The Only Son/There Was a Father: Two Films by Yasujiro Ozu (Criterion)
It’s a clichÃ© by now to call Yasujiro Ozu the most “Japanese” of Japanese directors, even if it is true to a point. The restrained style and quietly contemplative tone of his family dramas are a distinct and deliberate break from the western conventions that informed the work of his contemporaries (and, for that matter, his own early films), a concerted effort to reflect conservative Japanese ideals and mores. But the clichÃ© misses a defining component of his films, namely that they are utterly contemporary to their times.
Where Akira Kurosawa and Kenji Mizoguchi found international recognition with historical adventures and elegant period dramas about samurai warriors, royal figures, and fallen heroes, Ozu exclusively made contemporary films. His quietly understated family dramas and comedies take place in the modest homes and workplaces of everyday citizens trying to make a life for themselves and their children. His films are a veritable survey of Japanese society from the late 1920s to the early 1960s, a society straddling an age-old culture of expectations and codes of conduct on the one hand, and the stresses and demands of the modern world and its international influences on the other. The homes of our characters are models of simplicity and austerity, but just outside their windows are the smokestacks of industrial factories, roofs decorated with TV aerials, and webs of power lines and telephone poles hanging across the sky. These are the elements most often featured in his famous “pillow shots,” glimpses of the world around his characters which “cushion” the space between scenes which are among the most beautiful still life moments seen in 20th century cinema.
This double feature is a beautiful match-set of dramas in duty and sacrifice, but the difference in years in which they are both made and set (one is1936, the other 1942), in both the development of Ozu and the national character of Japan, creates distinctive contrasts in otherwise similar stories of widowed parents, only children, expectations and responsibilities.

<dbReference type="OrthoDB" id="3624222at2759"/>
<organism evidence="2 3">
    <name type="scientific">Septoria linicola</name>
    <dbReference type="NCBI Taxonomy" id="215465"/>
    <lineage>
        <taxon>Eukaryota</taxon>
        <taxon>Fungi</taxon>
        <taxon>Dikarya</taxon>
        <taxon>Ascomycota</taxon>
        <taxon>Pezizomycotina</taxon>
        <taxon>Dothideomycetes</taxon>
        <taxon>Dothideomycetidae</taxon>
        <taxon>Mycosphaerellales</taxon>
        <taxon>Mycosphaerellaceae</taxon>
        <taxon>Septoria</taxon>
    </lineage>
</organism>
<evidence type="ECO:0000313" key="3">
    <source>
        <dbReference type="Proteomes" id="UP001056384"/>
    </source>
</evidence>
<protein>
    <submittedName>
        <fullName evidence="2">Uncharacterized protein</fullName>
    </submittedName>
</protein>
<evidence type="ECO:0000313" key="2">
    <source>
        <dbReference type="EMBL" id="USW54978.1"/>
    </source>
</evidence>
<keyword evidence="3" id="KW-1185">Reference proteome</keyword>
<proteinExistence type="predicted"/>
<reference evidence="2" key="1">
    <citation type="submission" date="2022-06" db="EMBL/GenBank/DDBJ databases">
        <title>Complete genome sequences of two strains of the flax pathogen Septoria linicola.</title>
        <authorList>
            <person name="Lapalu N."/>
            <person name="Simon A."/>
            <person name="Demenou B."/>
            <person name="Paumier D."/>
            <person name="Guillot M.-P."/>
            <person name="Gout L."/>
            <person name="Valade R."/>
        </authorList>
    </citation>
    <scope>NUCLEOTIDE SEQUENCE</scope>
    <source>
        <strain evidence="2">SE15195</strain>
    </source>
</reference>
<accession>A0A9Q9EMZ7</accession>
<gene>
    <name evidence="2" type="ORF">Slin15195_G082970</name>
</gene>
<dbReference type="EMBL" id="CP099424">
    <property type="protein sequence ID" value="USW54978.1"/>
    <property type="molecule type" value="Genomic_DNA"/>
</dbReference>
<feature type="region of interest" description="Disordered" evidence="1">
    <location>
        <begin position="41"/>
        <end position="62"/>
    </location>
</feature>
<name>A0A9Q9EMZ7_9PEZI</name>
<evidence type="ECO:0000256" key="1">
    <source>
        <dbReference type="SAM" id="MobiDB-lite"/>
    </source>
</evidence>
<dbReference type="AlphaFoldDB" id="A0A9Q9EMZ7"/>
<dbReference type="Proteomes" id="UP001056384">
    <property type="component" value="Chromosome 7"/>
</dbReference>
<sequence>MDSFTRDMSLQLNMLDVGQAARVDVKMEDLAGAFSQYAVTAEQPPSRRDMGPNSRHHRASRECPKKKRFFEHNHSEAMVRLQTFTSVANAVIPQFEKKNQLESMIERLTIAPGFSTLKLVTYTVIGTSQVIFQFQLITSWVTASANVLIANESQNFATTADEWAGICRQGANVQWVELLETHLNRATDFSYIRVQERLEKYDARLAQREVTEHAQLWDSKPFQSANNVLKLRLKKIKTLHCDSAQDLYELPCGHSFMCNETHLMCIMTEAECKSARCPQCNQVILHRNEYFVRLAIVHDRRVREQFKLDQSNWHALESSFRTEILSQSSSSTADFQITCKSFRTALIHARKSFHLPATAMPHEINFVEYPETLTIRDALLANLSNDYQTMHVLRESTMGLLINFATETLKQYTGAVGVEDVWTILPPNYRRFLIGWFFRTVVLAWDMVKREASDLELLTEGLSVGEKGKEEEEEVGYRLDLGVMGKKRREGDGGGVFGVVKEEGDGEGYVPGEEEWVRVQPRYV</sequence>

There Was a Father (1942) is an indisputable masterpiece, a work of grace and simplicity that feels as timeless now as it was timely then. Chishu Ryu (Ozu’s longtime leading man and cinematic alter-ego) is Shuhei, schoolteacher and devoted single father to dutiful and adoring son Ryohei (Haruhiko Tsuda), who will follow in his father’s footsteps (national service aside, you gotta love a film where teaching the future generation is seen as one of the highest callings), even as that path separates them but for too few and too brief reunions over the next decades. Shuhei gives up teaching after one of his students drowns while on school excursion (Ozu’s direction is a model of restraint here: a shot of a shrine, followed by the calm lake, a capsized boat in the water, and then a funeral), a matter of responsibility for him, as is his son’s education. He moves to Tokyo for a job that will put his son through the best schools and the grown Ryohei (now played by ShÃ»ji Sano) takes over the responsibility of teaching that his father abandoned years before. Apart from brief visits that each anticipates with great excitement (which is, of course, expressed with all due restraint and dignity), that duty continues to keep them apart. Ozu’s direction is placid and restrained, but under the gentle rhythms and emotional suppression in the name of duty is a complex portrait of sacrifice and responsibility that is endured with obedience but little reward beyond a personal sense of accomplishment.